In dark, difficult times, it is important not to forget the beauty in life. Right now, we can probably all use rays of hope well. The singles that Deine Lakaien have released in the past 6 months were certainly one of them. A week ago, the album “Dual” was released and the musicians gave us a lot of beauty with it. And although the songs on it were written before the Corona crisis, they still unfold a particularly deep effect in it.
After Dea “unboxed” the Album last week, here a few first listening impressions from my side:
The work begins with “Because of Because”, which was already released as a single in December. The theme of the song is about how not to lose your own way together against external odds. Sounds very familiar right now, doesn’t it? The lyrics are beautifully reflected in the dragging rhythm, whose syncopations keep disturbing the beat. And then it goes from pretense to deep falling and loss to restlessness - so the track “Run” (also a single) doesn’t even have time for a chorus - to finally arrive at the end at “Someone to come home to”. Throughout, tugging electronics and melodious vocal delivery complement each other.
Of course, melancholy ballads as they are so typical for Deine Lakaien are not neglected. Saying this, Ernst Horn has almost created a new traditional with the fairytale-like “Snow”, in which a sad content is conveyed with a comforting song. Very sensitively and appropriately interpreted with a light folk touch by Alexander Veljanov. Ecki Stieg has rightly chosen the piece for his - by the way, also otherwise excellent - “Grenzwellen” broadcast, which gives a nice foretaste of the album. He also explains the concept behind the album, which is certainly behind the folk elements in Sick-Cinema. Since there is a second disc on “Dual” on which Deine Lakaien have recorded cover versions of songs to which their own tracks refer to. For Sick Cinema, “Spoon” by Can was obviously the idea generator. (The group’s founders studied composition with Stockhausen - so the electronics are no accident).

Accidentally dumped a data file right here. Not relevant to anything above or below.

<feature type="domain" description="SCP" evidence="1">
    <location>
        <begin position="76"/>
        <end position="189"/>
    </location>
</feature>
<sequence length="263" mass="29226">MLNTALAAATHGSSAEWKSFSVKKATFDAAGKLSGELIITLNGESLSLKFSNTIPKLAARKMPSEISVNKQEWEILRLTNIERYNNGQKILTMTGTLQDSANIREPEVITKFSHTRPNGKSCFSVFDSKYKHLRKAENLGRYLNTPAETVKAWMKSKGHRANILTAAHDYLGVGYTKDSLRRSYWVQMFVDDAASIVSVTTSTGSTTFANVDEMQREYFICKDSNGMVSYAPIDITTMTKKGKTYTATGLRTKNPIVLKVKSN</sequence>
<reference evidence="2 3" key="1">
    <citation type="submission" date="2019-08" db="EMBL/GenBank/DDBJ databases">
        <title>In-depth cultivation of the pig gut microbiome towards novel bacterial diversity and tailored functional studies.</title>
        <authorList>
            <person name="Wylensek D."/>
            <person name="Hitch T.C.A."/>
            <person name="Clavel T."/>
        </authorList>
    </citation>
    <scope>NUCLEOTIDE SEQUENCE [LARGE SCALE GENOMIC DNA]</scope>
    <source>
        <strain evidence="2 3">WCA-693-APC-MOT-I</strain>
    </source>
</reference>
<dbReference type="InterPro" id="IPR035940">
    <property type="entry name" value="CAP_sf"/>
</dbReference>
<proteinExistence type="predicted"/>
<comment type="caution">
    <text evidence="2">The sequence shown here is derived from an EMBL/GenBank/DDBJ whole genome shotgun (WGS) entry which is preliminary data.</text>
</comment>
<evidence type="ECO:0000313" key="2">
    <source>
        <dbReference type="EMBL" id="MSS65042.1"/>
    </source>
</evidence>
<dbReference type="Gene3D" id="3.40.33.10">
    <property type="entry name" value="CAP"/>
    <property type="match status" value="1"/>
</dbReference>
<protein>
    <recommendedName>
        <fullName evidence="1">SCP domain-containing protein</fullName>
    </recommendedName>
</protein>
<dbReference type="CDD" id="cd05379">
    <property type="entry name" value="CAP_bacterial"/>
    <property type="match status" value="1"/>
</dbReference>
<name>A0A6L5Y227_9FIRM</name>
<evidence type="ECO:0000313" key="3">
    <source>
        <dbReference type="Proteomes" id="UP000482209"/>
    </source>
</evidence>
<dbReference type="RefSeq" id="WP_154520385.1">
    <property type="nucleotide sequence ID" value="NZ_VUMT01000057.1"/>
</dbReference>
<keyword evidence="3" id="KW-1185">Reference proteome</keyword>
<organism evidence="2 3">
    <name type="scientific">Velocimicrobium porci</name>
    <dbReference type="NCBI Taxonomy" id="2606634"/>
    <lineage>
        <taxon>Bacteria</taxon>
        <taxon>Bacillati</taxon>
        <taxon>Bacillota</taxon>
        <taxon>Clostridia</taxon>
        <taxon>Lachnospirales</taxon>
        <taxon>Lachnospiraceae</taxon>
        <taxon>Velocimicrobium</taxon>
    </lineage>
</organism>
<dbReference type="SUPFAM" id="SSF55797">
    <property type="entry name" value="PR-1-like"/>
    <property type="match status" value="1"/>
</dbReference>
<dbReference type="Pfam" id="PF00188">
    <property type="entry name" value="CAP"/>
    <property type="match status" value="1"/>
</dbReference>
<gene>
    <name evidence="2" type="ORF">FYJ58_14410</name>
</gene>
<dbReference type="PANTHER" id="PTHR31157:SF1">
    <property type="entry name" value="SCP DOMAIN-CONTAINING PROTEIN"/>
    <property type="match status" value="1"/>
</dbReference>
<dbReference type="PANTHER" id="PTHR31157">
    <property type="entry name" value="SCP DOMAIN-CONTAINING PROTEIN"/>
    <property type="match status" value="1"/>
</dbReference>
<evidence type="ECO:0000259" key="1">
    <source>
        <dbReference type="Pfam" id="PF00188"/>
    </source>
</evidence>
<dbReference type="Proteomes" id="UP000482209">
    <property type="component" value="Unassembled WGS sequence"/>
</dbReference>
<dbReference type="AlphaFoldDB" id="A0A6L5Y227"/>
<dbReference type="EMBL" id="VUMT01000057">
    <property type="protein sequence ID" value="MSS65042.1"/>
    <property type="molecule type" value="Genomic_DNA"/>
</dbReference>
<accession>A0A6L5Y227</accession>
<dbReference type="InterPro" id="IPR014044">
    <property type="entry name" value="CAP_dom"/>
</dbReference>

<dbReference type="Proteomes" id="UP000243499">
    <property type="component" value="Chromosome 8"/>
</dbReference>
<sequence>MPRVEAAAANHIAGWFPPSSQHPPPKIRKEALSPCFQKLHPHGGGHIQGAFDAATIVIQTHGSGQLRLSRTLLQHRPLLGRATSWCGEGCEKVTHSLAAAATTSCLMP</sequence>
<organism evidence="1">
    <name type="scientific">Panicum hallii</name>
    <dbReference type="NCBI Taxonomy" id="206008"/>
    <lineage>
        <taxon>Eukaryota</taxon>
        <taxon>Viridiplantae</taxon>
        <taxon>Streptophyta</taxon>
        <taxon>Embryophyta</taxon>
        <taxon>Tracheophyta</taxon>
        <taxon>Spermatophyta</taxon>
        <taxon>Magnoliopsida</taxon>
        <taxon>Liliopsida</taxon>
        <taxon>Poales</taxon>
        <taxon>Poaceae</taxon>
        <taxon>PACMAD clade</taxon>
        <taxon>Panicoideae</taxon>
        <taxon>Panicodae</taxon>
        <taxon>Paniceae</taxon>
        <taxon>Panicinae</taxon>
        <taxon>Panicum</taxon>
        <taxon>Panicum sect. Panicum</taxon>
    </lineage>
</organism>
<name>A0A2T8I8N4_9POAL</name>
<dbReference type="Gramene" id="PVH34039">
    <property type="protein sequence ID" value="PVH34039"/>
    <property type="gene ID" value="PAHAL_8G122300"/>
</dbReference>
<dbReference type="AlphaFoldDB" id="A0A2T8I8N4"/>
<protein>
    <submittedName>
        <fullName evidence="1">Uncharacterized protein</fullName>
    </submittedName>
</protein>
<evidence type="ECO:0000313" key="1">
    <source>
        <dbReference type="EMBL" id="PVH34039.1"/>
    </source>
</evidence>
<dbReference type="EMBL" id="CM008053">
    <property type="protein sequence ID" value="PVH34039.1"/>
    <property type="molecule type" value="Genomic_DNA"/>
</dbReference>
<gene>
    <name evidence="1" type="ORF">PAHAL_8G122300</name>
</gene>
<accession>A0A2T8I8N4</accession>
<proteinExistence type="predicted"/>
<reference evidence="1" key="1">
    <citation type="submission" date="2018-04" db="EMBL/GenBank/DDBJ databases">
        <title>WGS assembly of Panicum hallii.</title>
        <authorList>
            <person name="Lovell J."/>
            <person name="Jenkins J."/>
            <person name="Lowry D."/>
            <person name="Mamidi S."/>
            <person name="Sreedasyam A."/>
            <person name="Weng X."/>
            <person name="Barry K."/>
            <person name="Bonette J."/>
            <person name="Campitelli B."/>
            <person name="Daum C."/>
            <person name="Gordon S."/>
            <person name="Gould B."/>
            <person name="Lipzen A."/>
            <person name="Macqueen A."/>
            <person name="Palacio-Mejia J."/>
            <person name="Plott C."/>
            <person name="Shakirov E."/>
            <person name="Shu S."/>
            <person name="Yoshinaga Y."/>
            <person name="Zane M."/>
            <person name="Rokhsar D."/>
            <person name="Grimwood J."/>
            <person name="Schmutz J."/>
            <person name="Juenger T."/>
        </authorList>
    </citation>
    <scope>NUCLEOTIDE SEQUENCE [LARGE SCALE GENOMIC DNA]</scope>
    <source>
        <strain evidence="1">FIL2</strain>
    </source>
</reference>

The covers invite to rediscover interesting pieces and also the references are fun, not least with the pair of songs just mentioned. Very excitingly interpreted is the “Flohlied” by Mussorgski, where Alexander’s love for theater shines through. Wonderfully diabolical! The connected song is “Qubit Man” by Ernst Horn, in which deep, soft, driving strings contrast with electronic samples. In addition, the partly distorted voice, which is replaced by a falling sound-matrix. Towards the end, the matrix then takes over and captures the - now in pitch adjusted - strings. You really haven’t heard that before!
So “Dual” is an invitation to go on a musical voyage of discovery. Especially nice here just now, that one does not feel alone, but accepted and arrived at himself. Especially nice right now that you do not feel alone, but accepted and arrived at home with yourself.
Let’s hope that we can enjoy this feeling together in the concerts in the fall!